We say it on our website, at brewfests, on distributor ride alongs, in our tasting room, and everywhere we are allowed to speak about our product: Groennfell Meadery makes Craft Mead.
Or, to put it another way, Groennfell Meadery does not make Honey Wine.
Or yet another way: just as all apple wines are ciders, but not all ciders are apple wines; all honey wines are meads, but not all meads are honey wines. 
We just realized, however, that very few people have anything more than the murkiest of concepts about what exactly qualifies as a “Craft Mead” and how it differs from what the vast majority of the meaderies in the United States produce. Even our excellent Mead Varieties Poster doesn’t really offer any answers.
So, today we are offering our definition of Craft Mead. This is not a definition of “hand crafted mead.” Nor is it a definition of “artisanal small batch mead.” It is not an attempt at describing what makes a mead good or bad. It is our definition of Craft Mead.
To us, a Craft Mead is a mead that is designed in the tradition of craft beer or craft cider and marketed alongside them. Here are our guidelines and parameters for qualifying to us as a Craft Mead. Exceptions are in the footnotes.
- Packaging: It must be packaged in “traditional beer packaging.” This can be beer bottles (12 oz., 22 oz., and some 500 ml), cans, or kegs. If you want to be put in the craft beverage section in a liquor store, it really helps to look like you belong there. 
- Carbonation: It must have bubbles. 
- Alcohol Content: Again, “beer range” is a pretty good target, so 4% – 9% abv.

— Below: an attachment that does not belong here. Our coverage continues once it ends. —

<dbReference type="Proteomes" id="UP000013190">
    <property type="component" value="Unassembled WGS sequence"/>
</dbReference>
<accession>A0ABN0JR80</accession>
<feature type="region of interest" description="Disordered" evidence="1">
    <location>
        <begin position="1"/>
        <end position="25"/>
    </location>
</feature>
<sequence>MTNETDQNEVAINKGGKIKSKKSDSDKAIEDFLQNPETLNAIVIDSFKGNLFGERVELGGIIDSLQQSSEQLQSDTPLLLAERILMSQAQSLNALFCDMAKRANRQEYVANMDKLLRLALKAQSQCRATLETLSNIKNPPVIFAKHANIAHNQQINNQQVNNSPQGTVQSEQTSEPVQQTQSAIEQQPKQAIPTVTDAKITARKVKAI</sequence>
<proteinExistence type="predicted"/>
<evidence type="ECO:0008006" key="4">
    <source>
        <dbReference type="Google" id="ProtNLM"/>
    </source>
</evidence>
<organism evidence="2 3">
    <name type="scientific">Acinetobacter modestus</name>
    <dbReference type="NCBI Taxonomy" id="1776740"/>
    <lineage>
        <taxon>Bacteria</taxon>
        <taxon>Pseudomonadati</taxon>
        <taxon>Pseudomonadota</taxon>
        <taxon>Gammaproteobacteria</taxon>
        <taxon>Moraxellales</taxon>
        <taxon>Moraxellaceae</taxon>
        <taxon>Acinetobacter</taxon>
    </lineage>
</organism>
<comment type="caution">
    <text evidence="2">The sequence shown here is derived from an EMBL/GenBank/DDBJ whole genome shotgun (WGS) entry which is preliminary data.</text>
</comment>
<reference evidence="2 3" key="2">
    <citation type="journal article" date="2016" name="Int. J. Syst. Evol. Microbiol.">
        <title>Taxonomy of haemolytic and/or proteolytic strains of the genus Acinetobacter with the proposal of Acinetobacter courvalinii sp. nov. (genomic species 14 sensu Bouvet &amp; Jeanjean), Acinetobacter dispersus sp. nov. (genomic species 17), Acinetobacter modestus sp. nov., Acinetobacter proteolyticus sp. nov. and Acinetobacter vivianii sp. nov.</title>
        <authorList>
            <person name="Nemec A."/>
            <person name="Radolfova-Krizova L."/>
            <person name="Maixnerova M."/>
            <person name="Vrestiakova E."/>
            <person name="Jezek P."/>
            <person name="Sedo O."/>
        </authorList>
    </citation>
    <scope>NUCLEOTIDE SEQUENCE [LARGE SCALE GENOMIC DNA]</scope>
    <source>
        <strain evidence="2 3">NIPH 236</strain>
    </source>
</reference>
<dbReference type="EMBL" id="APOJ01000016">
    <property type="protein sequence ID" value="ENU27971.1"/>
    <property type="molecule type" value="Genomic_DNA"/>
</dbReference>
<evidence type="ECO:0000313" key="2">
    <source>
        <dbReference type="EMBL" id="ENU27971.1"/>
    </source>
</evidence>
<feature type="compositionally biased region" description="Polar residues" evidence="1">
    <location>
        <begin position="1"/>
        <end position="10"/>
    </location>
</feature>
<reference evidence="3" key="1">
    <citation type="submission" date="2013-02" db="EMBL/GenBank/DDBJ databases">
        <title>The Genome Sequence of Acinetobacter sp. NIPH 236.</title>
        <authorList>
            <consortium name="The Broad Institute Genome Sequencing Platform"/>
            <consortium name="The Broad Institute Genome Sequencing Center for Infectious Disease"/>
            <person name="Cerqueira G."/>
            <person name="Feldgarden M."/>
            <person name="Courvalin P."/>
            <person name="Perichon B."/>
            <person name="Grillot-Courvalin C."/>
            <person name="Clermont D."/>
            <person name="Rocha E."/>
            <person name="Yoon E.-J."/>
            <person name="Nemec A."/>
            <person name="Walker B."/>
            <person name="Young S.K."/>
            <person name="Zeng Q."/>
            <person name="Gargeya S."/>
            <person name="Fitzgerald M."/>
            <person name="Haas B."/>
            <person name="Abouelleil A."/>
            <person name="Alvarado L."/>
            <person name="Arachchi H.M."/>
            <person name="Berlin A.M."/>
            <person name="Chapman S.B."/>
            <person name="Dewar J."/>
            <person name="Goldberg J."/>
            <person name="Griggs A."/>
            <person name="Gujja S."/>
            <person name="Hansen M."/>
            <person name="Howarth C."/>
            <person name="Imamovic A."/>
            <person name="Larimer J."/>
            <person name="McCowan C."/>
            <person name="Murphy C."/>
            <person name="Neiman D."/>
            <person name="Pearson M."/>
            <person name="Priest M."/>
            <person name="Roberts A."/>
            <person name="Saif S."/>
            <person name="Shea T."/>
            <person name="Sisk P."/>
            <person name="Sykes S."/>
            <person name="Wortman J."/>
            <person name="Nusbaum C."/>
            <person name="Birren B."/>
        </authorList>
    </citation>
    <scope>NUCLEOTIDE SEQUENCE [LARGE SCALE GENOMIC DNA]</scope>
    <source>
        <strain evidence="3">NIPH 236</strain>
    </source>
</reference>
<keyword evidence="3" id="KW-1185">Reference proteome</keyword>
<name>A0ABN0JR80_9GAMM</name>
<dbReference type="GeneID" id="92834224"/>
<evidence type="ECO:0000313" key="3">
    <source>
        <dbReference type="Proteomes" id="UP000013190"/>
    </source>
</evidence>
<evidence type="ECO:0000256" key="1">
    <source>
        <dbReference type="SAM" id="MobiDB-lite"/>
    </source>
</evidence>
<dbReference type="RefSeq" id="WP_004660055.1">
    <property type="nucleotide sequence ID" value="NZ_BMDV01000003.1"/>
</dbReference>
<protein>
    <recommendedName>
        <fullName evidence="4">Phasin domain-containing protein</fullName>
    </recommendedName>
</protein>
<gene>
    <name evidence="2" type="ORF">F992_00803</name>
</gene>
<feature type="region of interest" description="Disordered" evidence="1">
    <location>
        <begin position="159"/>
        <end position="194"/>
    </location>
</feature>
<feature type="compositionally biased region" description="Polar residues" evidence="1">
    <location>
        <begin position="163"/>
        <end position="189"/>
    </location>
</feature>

- Price: It must be affordable enough to appear reasonable alongside ciders and beers. Making a high quality product that can sit on a shelf for 10¢-35¢ per ounce is a real challenge, but it is an absolute must. 
Many meadmakers seem to find price to be their greatest limitation when it comes to brewing and selling a craft mead. Even if you hit every other metric, if the shelf price is $8 for a 500 ml bottle, that would work out to an absolutely outrageous $34 six-pack. At that price it can be a very well crafted mead, perfect for a special occasion, but it doesn’t fit our definition of a Craft Mead.  Furthermore, $8 for a 500 ml bottle is well below what most meaderies would consider charging!
So why does it matter? It matters because we want to help everyone succeed in the mead industry. We are not defining Craft Mead because we think it’s better or we want to exclude Honey Wines from the marketplace.
We feel that having a clear definition of Craft Mead will help other meaderies produce a product that really has a place on the shelf alongside all of the great craft beers and ciders out there.
We know that not everyone will agree with our parameters, especially the packaging, carbonation, alcohol content, and price ones, but it’s good to have a definition somewhere on the internet.
Oh, and there’s one more thing: Craft Mead can’t be brewed by a big multi-national brand disguising themselves as craft meadery. It’s not like anyone’s doing that yet, but we are not excited about the prospect of a Shock Top Mead.
 Or pick your analogy: ales : beer, cheddars : cheese, astromechs : droids
 Yes, we’re intentionally excluding 375ml and 750ml bottles, even though those are what the Feds want.
 Could a craft meadery get away with one still product? Possibly, but it would very much be the exception and not the rule. We’ve had a few still beers. They were an… exception and definitely not a rule.
 Are there 14% abv. beers? Sure. But if you have something at 14%, you’d better have a few around 5% as well. In this case, as with the bubbles, it’s partially the company it keeps.
 Again, exceptions can of course be made for absolute monsters or funky seasonals, but only if they’re in a family that includes some reasonably priced kin. Please see 3 and 4 above.
 Yes, we know. Bombers. Please read our thoughts on the Bomber Scam Here.